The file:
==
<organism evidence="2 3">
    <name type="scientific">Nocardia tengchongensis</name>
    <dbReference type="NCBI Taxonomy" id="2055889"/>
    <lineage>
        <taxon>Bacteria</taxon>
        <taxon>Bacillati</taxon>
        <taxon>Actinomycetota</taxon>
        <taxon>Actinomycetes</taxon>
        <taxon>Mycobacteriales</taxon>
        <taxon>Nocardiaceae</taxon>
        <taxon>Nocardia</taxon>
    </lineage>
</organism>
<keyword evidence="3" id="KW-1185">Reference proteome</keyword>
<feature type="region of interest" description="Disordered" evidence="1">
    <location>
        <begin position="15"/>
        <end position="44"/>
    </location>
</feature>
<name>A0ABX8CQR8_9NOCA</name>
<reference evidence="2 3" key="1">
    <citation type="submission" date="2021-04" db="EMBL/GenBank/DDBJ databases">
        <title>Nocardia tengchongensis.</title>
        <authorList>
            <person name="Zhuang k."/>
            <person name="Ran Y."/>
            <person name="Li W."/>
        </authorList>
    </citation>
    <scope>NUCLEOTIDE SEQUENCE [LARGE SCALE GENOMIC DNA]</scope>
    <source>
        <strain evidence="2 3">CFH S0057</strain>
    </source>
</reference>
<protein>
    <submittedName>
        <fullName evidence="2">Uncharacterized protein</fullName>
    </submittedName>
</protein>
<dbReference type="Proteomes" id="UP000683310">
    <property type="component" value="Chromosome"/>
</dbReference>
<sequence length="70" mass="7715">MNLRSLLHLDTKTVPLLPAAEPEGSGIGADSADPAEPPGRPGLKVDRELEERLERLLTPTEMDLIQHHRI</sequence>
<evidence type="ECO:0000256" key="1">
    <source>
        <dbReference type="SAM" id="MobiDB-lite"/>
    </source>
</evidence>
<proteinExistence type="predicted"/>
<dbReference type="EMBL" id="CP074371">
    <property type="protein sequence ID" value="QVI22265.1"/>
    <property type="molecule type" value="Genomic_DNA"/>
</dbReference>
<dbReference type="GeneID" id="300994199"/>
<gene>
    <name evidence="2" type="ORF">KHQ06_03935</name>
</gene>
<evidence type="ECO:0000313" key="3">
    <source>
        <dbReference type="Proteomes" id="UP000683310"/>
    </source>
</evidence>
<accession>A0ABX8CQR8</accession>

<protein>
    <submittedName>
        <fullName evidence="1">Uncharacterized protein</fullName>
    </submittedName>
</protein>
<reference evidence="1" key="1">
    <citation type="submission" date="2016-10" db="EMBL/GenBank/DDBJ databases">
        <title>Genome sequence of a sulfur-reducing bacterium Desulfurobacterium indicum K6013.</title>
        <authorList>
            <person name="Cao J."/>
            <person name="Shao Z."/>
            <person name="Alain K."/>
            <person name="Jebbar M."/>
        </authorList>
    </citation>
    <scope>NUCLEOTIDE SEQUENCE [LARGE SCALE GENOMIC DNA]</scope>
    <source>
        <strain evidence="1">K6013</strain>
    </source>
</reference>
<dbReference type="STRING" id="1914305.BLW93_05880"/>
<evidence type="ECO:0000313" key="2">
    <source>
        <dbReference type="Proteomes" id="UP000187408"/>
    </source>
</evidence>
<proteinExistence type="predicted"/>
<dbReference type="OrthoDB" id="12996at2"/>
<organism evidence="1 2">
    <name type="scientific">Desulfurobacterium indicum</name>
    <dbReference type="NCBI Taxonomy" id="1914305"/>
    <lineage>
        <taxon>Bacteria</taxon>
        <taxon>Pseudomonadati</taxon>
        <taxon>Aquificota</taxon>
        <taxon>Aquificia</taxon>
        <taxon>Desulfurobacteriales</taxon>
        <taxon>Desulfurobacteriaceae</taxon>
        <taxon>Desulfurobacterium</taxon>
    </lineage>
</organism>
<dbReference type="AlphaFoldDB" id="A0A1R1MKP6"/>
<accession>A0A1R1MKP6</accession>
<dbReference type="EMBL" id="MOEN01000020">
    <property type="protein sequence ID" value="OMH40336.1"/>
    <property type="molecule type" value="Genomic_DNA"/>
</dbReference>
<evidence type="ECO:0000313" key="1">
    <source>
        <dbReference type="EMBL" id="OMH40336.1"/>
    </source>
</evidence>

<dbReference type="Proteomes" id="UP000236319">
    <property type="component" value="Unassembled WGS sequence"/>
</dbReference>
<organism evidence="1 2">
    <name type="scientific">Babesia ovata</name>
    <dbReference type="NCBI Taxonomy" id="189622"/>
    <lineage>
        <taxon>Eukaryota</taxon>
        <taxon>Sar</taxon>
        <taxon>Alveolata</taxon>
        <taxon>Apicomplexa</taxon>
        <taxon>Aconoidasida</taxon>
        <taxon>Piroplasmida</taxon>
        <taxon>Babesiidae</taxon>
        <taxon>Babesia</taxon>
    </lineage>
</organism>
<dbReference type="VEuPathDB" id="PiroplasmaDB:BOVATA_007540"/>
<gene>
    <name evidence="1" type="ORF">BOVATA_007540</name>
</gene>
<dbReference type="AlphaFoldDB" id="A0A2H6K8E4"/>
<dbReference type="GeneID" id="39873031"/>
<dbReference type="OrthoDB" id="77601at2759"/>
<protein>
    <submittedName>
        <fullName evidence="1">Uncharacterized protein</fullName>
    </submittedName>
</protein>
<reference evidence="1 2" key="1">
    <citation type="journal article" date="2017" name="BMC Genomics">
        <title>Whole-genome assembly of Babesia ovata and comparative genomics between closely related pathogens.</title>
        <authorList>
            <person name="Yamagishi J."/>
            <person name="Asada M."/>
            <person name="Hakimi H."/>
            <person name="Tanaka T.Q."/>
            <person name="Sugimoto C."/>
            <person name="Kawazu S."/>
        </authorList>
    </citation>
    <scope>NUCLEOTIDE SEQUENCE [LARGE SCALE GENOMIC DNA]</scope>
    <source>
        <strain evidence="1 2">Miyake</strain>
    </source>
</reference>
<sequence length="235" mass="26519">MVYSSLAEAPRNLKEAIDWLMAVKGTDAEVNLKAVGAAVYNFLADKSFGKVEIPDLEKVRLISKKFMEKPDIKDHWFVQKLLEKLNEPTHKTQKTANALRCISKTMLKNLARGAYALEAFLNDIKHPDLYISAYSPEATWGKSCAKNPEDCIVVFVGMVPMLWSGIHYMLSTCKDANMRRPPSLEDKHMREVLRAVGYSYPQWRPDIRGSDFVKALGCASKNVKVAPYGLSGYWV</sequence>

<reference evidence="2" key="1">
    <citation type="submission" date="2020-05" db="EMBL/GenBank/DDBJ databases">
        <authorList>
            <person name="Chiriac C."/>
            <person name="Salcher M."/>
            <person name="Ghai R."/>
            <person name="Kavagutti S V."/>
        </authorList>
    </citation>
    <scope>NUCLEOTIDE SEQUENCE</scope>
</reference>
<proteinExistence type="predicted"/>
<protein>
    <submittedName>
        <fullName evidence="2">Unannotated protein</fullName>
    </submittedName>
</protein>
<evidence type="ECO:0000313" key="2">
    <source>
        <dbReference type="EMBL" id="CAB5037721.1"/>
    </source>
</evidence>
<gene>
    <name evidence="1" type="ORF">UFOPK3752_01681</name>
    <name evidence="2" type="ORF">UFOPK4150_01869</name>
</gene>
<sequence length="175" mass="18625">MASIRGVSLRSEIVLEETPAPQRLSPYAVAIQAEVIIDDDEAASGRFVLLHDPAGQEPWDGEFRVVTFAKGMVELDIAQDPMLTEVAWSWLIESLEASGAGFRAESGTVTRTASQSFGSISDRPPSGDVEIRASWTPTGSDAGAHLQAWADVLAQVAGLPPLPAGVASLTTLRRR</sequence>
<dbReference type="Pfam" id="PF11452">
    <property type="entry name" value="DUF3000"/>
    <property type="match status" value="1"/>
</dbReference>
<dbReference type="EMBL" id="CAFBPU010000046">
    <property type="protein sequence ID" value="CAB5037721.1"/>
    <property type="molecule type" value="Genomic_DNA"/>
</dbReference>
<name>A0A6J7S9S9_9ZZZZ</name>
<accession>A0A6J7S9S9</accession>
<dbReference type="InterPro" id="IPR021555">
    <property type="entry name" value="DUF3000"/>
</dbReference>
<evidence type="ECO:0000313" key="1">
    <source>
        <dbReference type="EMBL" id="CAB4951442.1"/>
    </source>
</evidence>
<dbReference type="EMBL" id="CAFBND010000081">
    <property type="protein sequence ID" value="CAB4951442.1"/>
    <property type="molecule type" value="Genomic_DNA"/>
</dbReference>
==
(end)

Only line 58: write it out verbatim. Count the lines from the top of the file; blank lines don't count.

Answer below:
</gene>